kiwi evolution – a new take on an icon’s ancient past

'The' kiwi (Apteryx spp.) has always been a bit of an enigma, not least for the fact that it lays an absolutely enormous egg in comparison to its body size. In one of the essays in his book Bully for Brontosaurus (1991), Stephen Jay Gould argued that this differential in egg/body size was due to the impact of scaling: kiwi, he believed, had 'downsized' from a moa-like ancestor but had retained the large moa-type egg. This idea was quite widely accepted, even though later genetic evidence indicated that kiwi were in fact more closely related to the Australian emu than to NZ's now-extinct moa. But new research suggests quite a different evolutionary trajectory – and I rather suspect that Gould, great scientist that he was, would be delighted to see his hypothesis robustly challenged 🙂

The research reported in this news article from will be published in the Proceedings of the 8th International meeting of the Society of Avian Palaeontology and Evolution – you'll find the abstracts of the conference papers here. A newly-described fossil, from what's known as the 'St Bathans fauna' of Central Otago turns out to be a new genus and species of kiwi, but a tiny one by today's standards. Paul Scofield, one of the paper's authors, is quoted in the scoop report as saying that 

[this] fossil from the early Miocene, about 20 million years ago, shows us that it's a tiny bird about one third the size of a small kiwi today. It suggests the opposite [to Gould's hypothesis] is, in fact, the case – that the kiwi has developed towards a larger size, a trend that is seen in many birds from the early Miocene.

So, how would an ancestral kiwi have arrived in New Zealand? The suggestion is that they flew. This is based on the evidence that a) kiwi and emu are more closely related than kiwi and moa and b) the emu-ish early kiwi arrived here after NZ and Australia were separated by the developing Tasman Sea.

Finding the wing bones of this new fossil species would help to confirm/deny this proposal. Although – having read the abstracts for the conference, I can't help wondering if a proxy might be the size of a part of the brain known as the 'cerebellar flocculus', as suggested in another presentation by Walsh et al. It's an intriguing possibility, anyway! And I'm wondering – how may we then explain that anomalous kiwi egg?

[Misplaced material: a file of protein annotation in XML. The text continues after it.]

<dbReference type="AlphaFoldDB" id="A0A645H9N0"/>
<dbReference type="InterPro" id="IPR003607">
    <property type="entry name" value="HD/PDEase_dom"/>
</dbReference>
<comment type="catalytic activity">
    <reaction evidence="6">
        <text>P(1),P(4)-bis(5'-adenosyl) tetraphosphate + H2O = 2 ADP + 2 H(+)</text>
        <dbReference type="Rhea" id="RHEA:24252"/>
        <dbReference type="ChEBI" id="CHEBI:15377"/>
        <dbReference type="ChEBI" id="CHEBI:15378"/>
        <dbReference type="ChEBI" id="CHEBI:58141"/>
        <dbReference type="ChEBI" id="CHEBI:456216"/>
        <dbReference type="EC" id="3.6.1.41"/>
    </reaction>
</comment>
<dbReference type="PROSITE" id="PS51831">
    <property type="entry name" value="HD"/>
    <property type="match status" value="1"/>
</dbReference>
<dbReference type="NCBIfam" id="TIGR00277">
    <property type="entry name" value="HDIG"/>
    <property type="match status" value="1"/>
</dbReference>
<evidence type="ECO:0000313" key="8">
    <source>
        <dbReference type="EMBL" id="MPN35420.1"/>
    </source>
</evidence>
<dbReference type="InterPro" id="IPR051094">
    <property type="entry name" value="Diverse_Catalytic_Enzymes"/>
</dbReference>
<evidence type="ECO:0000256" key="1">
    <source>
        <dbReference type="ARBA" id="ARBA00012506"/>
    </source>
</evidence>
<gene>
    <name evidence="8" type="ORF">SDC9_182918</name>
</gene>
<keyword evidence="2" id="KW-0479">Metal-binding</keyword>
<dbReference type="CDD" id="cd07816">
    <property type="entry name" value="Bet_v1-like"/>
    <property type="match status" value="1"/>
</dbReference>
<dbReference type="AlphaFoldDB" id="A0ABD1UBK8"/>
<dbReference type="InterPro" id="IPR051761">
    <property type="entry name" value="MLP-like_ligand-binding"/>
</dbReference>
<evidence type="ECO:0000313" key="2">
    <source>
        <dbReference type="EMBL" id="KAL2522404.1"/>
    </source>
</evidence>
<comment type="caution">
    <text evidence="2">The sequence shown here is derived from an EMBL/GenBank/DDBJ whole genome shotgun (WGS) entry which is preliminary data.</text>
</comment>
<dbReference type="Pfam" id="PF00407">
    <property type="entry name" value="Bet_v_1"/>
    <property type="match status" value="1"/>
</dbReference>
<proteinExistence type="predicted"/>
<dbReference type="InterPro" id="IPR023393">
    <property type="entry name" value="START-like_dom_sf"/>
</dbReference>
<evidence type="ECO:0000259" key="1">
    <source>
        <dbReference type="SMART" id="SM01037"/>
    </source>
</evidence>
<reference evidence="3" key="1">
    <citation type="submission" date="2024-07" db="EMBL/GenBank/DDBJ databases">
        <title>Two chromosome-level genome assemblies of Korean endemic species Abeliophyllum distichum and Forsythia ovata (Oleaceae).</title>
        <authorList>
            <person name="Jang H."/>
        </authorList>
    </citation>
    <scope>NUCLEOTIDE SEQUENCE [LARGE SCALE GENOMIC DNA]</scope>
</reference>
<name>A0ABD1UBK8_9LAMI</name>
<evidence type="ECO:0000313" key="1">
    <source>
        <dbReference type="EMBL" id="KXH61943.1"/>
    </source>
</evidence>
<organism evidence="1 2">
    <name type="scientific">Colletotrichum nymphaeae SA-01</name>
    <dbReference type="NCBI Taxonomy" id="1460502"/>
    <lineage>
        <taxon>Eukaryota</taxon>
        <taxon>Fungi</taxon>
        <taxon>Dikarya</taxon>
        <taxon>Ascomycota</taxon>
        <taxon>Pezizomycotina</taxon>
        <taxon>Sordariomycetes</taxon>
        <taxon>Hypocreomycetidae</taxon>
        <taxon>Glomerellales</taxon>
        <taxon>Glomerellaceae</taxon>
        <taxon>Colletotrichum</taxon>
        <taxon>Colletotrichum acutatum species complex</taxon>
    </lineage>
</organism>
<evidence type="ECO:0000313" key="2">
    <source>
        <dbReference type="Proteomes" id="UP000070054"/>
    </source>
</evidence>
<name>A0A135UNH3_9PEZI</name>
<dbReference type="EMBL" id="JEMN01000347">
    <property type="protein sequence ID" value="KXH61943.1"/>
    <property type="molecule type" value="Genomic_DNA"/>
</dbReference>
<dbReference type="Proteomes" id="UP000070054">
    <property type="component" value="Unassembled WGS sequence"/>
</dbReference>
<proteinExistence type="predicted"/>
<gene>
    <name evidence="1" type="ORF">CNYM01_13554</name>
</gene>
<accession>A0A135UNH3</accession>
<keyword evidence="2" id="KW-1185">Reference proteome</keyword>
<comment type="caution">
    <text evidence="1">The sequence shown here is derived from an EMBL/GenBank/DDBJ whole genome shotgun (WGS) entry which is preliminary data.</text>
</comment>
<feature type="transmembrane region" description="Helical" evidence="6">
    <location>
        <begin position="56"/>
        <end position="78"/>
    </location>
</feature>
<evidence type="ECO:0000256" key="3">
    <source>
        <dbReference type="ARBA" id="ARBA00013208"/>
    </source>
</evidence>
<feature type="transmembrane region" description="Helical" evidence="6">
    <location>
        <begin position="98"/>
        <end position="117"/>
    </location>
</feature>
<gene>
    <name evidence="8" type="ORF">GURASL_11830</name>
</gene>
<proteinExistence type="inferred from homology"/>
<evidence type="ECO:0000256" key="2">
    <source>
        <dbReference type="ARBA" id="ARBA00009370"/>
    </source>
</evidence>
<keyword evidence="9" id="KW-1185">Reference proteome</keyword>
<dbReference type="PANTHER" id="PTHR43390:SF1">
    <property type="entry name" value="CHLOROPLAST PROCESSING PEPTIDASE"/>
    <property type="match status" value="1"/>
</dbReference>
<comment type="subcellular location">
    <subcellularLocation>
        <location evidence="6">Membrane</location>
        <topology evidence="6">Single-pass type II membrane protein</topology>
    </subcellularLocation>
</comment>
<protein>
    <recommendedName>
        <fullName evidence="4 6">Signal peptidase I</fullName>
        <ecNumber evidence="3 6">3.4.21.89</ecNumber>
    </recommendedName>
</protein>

I'll look forward to getting hold of a copy of the paper by Worthy and his colleagues, once it's published. 


Gould, S.J., (1991) Of kiwi eggs and the Liberty Bell, pp 109-123 in Bully for Brontosaurus. Penguin Books, London. 

Walsh, S., Iwaniuk, A., Knoll, M., Bourdon, E., Barrett, P., Milner, A., Abel, R., & Dello Sterpaio, P. (2012) Can the size of the avian cerebellar flocculus be used as a proxy of flying ability in extinct birds? 8th Internat. SAPE Meeting, 11.-16. June 2012 Naturhistorisches Museum Wien

Worthy, T.H., Tennyson, A.J.D., Salisbury, S., Hand, S.J., & Scofield, R.P. (2012) A fossil kiwi (Apterygiformes) from the early Miocene St Bathans fauna, New Zealand. 8th Internat. SAPE Meeting, 11.-16. June 2012 Naturhistorisches Museum Wien


3 thoughts on “kiwi evolution – a new take on an icon’s ancient past”

  • Really interesting stuff, but I suspect this story still has a way to run. As you say, it would be good if the wing bones of this new fossil species could be found. At this stage we don’t have any idea of kiwi diversity 20 million years ago; the fossil record is very sparse. It’s possible that there were several species around, and that this tiny species was flightless and descended from larger ancestors, and is an extinct cousin of modern kiwi rather than a direct ancestor. I still struggle with the idea that ancestral ratites were strong fliers, capable of crossing hundreds of kilometres of open ocean, and wonder if we’re missing or misinterpreting something.
    As an aside, the supposedly exceptional size of kiwi eggs may not be something that requires too much of an explanation, because the size is not that exceptional. The largest eggs relative to body size are laid by storm petrels, not kiwi – see But then storm petrels are the smallest members of their order (they’re closely related to albatrosses) so maybe their proportionately huge eggs are also the result of evolution to smaller body size – perhaps Gould was right after all?

  • Alison Campbell says:

    Yes, I think the previous oldest-kiwi-fossil was only 1-a few million years old? The flying idea may have some legs (wings? haha), given that in the early stages of its development the Tasman would have been more of a gutter than a sea.

  • Let’s get this straight: kiwi eggs are exceptional, because they’re 25% of body mass. An egg 25% of body mass isn’t exceptional if you’re a rifleman or a hummingbird (or even a storm petrel, at 29%), because small birds ALWAYS have proportionately large eggs. It’s REALLY unusual for a 1–2 kg bird like a kiwi. You always, always have to factor in body size in evolutionary biology.

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